In procurement there is always an element of risk and one has to be careful because a risk that is improperly managed could be fatal to the extent that it could destroy the entire business.
Risks can come in form of the contractor failing to deliver, the products or service proving unsatisfactory in operation, the contractor's business failing or the contractor absconding or the commercial environment may alter substantially for reasons outside of your control.
It is therefore very vital that measures be taken to alleviate such risks. This seeks to put procedures in place to lessen the severity of an unplanned event, should it occur.
Risk identification. In designing a contract, the dangers likely to be encountered should be identified so that immediate measures are put in place to counteract those unplanned for incidents. The associated risks can then be analysed and evaluated.
In procurement, there are threats associated with all contracts. The risks associated with these threats should be carefully assessed and appropriate steps taken to lessen their severity. It may be that the price of a particular commodity is very unstable. The threat is that it may become so expensive that it becomes unaffordable.
Risk analysis. Dan Ntagugura, a consultant with KPS Associates, argues that in order to achieve a comprehensive risk analysis even for the smallest projects all stakeholders need to give it proportional effort.
He adds that risk analysis is a critical stage preceding project implementation. He however explains that most Project managers are not aware of its importance, but most of the time it's considered only on the basis of its underlying cost and time of undertaking rather than its purpose.
"Even when risk analysis is carried out, assessors may be barred by bias from declaring those technical threats which may hinder the project from being approved," Ntagugura says.
"Whereas such is common in public projects where "absorption of funds" rather than efficient procurement decisions, similar cases are likely to occur in the private sector especially where approval mechanisms are merely dotted."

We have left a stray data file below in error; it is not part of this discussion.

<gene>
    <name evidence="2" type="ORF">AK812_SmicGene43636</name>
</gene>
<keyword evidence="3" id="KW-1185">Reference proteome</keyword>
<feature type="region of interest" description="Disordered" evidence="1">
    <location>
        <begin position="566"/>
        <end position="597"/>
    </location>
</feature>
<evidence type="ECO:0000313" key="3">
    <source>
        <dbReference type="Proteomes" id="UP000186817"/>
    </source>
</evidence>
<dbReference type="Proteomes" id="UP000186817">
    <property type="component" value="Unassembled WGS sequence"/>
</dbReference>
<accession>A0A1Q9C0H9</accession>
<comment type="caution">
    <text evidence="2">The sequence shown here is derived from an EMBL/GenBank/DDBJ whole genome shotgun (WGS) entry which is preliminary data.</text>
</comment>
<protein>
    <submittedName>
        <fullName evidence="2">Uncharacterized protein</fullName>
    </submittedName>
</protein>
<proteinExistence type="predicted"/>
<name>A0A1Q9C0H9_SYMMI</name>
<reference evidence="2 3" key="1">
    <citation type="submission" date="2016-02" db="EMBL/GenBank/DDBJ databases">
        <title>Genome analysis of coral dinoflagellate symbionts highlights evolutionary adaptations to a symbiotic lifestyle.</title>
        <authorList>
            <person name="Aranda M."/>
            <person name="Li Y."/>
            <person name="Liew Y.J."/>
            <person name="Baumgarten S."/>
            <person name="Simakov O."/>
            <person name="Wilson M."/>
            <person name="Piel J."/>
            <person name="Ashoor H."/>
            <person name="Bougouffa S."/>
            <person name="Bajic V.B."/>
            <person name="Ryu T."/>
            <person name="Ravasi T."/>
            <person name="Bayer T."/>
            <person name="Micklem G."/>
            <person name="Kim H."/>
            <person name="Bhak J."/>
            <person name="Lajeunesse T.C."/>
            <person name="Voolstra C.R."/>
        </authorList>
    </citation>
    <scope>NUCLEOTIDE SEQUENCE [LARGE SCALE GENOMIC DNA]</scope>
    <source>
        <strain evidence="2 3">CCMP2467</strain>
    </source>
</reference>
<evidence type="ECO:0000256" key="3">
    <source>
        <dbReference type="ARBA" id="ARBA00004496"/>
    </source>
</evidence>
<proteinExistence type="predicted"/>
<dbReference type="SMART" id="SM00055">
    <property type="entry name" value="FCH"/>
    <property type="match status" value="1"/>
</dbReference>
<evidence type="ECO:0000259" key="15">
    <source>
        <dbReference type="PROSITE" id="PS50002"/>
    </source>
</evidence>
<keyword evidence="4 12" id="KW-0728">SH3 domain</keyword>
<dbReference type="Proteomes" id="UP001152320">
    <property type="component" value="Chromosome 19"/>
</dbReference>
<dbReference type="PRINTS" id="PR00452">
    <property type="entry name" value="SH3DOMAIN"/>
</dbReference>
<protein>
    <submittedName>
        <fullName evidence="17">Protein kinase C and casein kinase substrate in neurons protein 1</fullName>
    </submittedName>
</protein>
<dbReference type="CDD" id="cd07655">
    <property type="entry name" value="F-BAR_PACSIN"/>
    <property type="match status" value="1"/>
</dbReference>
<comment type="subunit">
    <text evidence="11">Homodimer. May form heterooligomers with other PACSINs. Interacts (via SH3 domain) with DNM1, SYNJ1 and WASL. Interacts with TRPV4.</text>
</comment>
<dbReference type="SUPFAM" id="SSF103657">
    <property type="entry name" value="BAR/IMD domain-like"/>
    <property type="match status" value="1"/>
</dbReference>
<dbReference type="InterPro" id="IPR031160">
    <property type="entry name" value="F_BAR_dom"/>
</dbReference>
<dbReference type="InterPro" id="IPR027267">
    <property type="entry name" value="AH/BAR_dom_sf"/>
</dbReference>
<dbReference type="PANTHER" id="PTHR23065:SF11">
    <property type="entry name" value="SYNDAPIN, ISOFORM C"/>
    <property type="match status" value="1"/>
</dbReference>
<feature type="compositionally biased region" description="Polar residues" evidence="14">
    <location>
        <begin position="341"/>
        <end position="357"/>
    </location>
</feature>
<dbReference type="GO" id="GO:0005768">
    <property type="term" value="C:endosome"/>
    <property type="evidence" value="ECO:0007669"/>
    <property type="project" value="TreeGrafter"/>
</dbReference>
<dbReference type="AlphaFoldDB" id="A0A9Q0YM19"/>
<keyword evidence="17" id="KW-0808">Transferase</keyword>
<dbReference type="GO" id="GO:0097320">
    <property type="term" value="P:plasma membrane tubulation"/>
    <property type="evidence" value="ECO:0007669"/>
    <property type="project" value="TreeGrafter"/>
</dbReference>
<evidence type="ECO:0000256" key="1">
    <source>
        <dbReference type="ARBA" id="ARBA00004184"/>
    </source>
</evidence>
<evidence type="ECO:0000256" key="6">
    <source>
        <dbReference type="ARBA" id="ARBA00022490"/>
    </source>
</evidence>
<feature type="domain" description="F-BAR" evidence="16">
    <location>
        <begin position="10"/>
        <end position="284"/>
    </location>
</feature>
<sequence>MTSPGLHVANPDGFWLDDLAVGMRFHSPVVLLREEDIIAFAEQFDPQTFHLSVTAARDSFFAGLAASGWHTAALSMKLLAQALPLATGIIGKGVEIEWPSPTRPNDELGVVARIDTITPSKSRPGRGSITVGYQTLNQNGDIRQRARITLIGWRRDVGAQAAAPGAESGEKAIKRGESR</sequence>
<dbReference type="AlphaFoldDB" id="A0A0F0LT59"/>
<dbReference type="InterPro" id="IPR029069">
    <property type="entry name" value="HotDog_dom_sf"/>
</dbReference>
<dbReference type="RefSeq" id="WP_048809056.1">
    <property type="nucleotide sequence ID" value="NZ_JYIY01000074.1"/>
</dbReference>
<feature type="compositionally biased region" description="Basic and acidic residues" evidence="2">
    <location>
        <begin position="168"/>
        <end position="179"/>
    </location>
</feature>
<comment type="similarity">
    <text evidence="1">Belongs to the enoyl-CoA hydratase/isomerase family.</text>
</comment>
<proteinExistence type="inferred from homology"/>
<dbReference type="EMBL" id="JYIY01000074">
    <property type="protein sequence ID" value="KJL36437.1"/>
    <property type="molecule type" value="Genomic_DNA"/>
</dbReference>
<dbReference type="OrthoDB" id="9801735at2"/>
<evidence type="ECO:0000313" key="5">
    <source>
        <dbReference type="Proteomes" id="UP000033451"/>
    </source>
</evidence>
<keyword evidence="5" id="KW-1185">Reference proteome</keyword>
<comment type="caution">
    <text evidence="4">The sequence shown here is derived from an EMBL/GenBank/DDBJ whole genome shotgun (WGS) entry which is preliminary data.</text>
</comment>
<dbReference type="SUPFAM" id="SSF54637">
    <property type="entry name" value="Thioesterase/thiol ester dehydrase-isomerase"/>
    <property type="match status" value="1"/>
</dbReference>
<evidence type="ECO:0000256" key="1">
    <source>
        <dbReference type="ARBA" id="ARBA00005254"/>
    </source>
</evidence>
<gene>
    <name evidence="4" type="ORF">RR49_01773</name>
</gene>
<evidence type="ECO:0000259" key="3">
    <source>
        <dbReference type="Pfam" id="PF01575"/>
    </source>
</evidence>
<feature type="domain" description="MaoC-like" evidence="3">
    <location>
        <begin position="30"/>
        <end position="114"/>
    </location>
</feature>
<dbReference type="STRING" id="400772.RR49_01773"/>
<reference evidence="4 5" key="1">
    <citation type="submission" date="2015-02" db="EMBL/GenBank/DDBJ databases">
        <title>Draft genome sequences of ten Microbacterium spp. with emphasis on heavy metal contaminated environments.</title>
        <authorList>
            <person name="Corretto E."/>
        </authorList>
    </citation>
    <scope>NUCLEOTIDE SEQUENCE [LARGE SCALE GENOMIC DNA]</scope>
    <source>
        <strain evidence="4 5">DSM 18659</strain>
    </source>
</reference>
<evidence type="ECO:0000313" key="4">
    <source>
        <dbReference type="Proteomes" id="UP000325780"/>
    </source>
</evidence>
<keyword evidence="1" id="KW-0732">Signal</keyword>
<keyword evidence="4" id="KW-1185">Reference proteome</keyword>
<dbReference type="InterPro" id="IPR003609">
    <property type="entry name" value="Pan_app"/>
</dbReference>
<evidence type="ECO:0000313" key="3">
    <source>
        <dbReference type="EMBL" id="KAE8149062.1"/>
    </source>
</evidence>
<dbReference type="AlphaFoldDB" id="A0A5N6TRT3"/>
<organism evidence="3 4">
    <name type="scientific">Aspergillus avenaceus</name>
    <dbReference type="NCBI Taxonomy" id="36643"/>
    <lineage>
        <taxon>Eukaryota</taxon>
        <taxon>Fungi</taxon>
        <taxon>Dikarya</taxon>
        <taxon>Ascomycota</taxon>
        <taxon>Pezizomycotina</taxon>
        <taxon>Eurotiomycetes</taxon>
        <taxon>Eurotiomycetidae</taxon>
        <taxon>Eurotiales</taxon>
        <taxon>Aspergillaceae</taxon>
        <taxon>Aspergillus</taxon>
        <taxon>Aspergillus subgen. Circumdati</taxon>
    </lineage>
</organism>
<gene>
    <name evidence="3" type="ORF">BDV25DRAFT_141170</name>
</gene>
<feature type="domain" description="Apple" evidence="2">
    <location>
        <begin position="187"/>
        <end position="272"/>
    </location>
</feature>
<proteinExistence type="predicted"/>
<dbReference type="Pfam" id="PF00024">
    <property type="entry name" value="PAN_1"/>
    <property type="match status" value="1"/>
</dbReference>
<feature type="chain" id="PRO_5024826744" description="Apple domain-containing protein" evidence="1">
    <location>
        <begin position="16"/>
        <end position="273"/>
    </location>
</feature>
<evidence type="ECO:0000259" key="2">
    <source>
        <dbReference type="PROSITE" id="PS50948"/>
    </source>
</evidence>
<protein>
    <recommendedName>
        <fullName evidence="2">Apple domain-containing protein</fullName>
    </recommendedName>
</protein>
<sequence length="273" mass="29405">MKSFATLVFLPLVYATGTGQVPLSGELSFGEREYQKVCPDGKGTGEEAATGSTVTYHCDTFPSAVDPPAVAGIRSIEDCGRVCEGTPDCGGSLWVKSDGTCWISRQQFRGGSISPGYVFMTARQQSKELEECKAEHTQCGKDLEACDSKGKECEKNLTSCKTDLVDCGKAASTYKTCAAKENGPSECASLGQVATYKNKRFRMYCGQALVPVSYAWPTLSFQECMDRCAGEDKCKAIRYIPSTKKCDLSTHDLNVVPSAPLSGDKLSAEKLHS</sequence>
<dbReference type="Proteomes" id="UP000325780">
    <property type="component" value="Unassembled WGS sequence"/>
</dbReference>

He emphasises that firms should ensure some kind of progressive three-step process where risks are identified, analysed and respectively managed.
He adds that if this is done with a project team approach by competent employees and with adequate resources, it will help visualise and unlock potential bottlenecks likely to hinder success of the project to be implemented.
Risk management. Monitoring of risks should begin bid preparation, such as foresight of price escalation should be included in the bid documents, Ntagugura explains. He adds that the contractors can also always carry out risk assessment before they submit the bid documents.
He further explains that the project team can make a random collection of potential risks either through just brainstorming or by way of past experience or structured research.
A great deal of time and objectivity is required for this particular step as every issue is pointed out, provided it's relevant to the context at hand and could be vital in order to subsequently achieve a thorough analysis, he adds.
He explains that risk management is a continuous process, which occurs simultaneously with the project execution and unless the right actions are undertaken before risks occur, it may be impossible to reverse potential occurrences or their impact on the project.
"While executing a project, there's nothing else to manage but risk, however, one can only manage what they are fully and precisely aware about," Ntagugura says. He says that a manager's competence is measured by how well they forecast and how effectively they counteract failure.
To do this, managers must not work in isolation, but in teams of multi disciplinary background as the scope of risks is crosscutting too, he advises.